Doctors tell us to slow down as we age, but they don’t want their patients to stop moving altogether. They still promote the many benefits of exercise to their aging populations. There are numerous ways in which fitness directly affects how gracefully or gracelessly we get older. Stay fit for all the reasons below but exercise caution: your body is legitimately more fragile after the age of 40.
Benefits to Heart Health
Heart disease is among the leading causes of death in North America and your risks rise significantly by middle age. At this time, your metabolism has slowed down, so you don’t burn fat as efficiently as before. That means more fat is gathering around your body and putting your heart under pressure unless you are eating less or better food or participating in extra exercise classes.
Walking, running, swimming, and squash are just some of the activities that will keep your blood circulating effectively. Your heart will like that. Like any muscle, it needs the oxygen in red blood cells and their healing properties to rejuvenate and repair cells.
Benefits to Mood
A sedentary person frequently looks old because he is not releasing positive hormones into his body: he isn’t smiling. Exercise releases these hormones, especially serotonin, into the bloodstream. That buzz you feel when you have finished a workout video is caused by naturally-occurring substances. When you play tennis with friends, this not only leads to the release of “happy” chemicals but also involves socialization. Being with people is good for your attitude and how you feel is more important than a number on your birth certificate. A youthful, positive outlook shows on the outside too. Certain exercises (yoga, for instance) create a peaceful feeling that helps you sleep at night. Sleeplessness makes for rapid aging, but getting a good night sleep fights the telltale signs of passing time.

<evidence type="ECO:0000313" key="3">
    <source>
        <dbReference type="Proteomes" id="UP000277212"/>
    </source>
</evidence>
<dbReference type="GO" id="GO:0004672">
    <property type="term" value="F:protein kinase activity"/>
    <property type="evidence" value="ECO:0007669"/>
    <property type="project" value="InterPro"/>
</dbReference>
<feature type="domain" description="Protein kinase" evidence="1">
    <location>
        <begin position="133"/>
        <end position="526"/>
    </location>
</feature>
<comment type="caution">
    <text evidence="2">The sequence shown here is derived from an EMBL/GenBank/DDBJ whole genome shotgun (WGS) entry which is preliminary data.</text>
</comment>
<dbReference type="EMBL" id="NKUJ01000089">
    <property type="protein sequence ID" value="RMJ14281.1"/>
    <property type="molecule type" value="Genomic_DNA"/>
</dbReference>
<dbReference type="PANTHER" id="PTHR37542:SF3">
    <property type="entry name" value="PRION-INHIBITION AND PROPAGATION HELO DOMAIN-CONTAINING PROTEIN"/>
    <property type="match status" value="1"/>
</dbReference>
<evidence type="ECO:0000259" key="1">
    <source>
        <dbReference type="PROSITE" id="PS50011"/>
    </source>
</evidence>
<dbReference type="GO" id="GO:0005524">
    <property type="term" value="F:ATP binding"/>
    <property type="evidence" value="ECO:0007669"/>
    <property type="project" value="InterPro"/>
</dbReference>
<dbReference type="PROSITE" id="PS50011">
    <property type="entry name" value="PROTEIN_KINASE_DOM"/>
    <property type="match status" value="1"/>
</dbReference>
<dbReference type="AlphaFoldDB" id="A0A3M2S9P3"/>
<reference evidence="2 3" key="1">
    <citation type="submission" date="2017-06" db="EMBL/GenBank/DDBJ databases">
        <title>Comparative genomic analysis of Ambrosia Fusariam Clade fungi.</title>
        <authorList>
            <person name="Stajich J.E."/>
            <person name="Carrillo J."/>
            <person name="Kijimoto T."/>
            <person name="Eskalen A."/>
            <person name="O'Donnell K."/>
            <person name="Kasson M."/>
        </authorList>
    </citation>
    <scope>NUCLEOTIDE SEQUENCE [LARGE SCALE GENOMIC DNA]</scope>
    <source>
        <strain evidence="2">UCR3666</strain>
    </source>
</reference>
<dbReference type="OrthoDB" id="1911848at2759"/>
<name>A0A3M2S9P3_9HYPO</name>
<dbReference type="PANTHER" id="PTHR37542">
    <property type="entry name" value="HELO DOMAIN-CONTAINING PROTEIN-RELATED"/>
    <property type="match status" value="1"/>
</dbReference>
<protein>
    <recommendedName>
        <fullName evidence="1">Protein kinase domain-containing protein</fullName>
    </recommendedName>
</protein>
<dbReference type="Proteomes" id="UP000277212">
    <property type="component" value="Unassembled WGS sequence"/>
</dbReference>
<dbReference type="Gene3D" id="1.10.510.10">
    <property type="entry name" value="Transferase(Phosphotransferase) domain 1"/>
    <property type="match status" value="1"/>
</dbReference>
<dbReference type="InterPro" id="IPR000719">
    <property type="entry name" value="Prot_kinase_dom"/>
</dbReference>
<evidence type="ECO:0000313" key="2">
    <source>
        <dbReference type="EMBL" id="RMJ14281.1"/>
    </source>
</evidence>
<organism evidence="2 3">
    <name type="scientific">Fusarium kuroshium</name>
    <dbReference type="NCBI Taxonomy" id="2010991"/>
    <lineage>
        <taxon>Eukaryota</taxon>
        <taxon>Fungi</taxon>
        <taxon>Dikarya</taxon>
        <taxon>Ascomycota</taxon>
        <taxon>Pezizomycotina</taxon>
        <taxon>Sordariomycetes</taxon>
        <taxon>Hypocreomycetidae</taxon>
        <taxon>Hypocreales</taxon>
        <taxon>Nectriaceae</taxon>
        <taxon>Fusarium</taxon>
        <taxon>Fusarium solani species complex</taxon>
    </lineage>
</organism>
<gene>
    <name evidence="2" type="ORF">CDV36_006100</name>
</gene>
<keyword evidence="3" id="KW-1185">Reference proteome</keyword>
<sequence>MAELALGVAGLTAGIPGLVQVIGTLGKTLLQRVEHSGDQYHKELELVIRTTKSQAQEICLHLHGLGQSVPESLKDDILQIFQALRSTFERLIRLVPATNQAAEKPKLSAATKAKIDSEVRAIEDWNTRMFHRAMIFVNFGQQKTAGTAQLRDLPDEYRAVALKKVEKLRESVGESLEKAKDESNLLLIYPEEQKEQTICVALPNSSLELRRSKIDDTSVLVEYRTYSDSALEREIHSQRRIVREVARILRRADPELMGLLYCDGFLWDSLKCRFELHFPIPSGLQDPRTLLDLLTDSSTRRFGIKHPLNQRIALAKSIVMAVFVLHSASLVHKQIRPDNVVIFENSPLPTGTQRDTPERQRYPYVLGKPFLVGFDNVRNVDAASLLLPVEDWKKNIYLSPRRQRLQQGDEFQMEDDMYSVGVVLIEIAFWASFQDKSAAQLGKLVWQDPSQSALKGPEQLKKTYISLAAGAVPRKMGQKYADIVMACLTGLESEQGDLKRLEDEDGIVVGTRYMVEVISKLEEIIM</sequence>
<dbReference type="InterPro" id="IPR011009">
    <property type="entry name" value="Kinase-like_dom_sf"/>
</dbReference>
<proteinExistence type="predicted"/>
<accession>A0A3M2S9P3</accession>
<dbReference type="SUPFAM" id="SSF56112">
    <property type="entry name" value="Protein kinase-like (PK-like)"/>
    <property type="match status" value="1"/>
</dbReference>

Benefits to Bones
Light to moderate impact is considered good for your bones because it fosters the breakdown/restoration cycle of bone health. You don’t want to train for your first marathon at the age of 60, but you can still run safely or take up a less strenuous sport. Even if you reduce impact, weight-bearing moves promote strong bones too. As a result of strong bones you are less likely to suffer fractures, your balance is good, and you might demonstrate better recall than your lazy friends.
Benefits to the Brain
Good circulation and learning a new type of exercise are just two elements of exercise which help you maintain mental agility and prevent Dementia past the age of 40. Doctors recommend that everyone try to pick up a new skill as they get older. Why not combine mental and physical fitness for an efficient workout every day? Choose a dance-style of exercise (belly-dancing, ballroom, or Zumba) which is fun and challenges you to remember choreography.
Benefits to Flexibility
Incorporate stretching into your daily routine, no matter what sort of workout you perform. Continue with yoga or other stretches so you never lose range of motion and won’t pull a muscle filling the kettle.